Our farm sits on 14 acres of beautiful land at Mount Lebanon. This historic site was sacred to the native Mohicans, and later the Shakers, both of whom continue to inspire the work we do today. We moved here in 2012 and started our first season growing vegetables for 35 members on 1.5 acres with one-horse and a lot of hard work. Today, we grow vegetables on 7 acres, feeding over 115 CSA members with two-horses, a tiny old tractor, and a lot of hard work!
Our supportive group of CSA members includes individuals and families from New Lebanon and neighboring towns in NY and MA, as well as The Abode of the Message, Flying Deer Nature Center, and the dining services at Darrow School. We love creating a vibrant community center on the farm and host events, tours, performances, and potlucks throughout the season–please join our newsletter for updates!
Our Growing Practices
Mount Lebanon is a diverse ecological site, graced by wetlands, ponds, streams, woodlands, and meadows. We strive to honor this diversity in our growing practices, by creating a diverse farm system that builds soil, protects wildlife, and produces healthy crops.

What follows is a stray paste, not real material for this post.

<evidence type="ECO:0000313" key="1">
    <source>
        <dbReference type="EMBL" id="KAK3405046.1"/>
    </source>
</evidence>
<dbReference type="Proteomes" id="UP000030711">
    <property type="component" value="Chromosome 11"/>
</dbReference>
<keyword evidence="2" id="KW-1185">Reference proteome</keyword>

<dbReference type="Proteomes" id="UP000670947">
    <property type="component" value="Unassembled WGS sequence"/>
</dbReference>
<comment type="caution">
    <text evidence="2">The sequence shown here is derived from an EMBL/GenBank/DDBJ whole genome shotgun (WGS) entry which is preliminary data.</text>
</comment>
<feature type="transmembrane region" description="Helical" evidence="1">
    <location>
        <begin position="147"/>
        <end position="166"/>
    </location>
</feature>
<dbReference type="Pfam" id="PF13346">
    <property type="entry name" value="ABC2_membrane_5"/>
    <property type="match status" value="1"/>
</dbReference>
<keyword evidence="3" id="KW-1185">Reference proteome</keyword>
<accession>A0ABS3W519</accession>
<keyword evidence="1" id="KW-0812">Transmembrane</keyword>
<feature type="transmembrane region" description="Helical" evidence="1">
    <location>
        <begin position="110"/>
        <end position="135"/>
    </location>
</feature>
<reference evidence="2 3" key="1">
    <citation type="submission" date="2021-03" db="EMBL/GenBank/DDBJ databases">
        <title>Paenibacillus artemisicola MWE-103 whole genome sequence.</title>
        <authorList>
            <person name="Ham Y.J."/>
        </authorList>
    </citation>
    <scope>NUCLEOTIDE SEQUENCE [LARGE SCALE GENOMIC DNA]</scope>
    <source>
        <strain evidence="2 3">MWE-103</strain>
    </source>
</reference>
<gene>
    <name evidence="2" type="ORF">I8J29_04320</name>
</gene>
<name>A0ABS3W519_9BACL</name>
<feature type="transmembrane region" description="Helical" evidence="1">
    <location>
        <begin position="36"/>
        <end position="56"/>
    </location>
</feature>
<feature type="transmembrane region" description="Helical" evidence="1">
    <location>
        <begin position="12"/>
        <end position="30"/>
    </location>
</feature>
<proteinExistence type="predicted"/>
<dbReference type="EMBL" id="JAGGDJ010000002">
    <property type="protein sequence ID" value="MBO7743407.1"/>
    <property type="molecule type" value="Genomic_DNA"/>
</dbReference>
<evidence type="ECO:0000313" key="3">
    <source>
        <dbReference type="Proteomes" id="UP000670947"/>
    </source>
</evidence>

Every year about half of the farm is tilled and planted with vegetable crops, while the other half is planted with various cover crops. We rely heavily on cover crops to help build organic matter, nourish soil biology, and provide nutrients to the soil and plants. To maintain crop health we make our own compost, rotate crop plantings, and use organic soil amendments, foliar sprays, and biodynamic growing methods.
Most of our farm power comes from two Belgian draft-horses, Belle and Lou. These ladies eat grass all summer and hay all winter, getting all their energy from the sun to help us plow, cultivate, and fertilize the farm. We also use a 1952 Farmall Cub for bed-preparation and light tillage. This tiny tractor is an amazing piece of history and fits wonderfully into our horse-drawn planting system.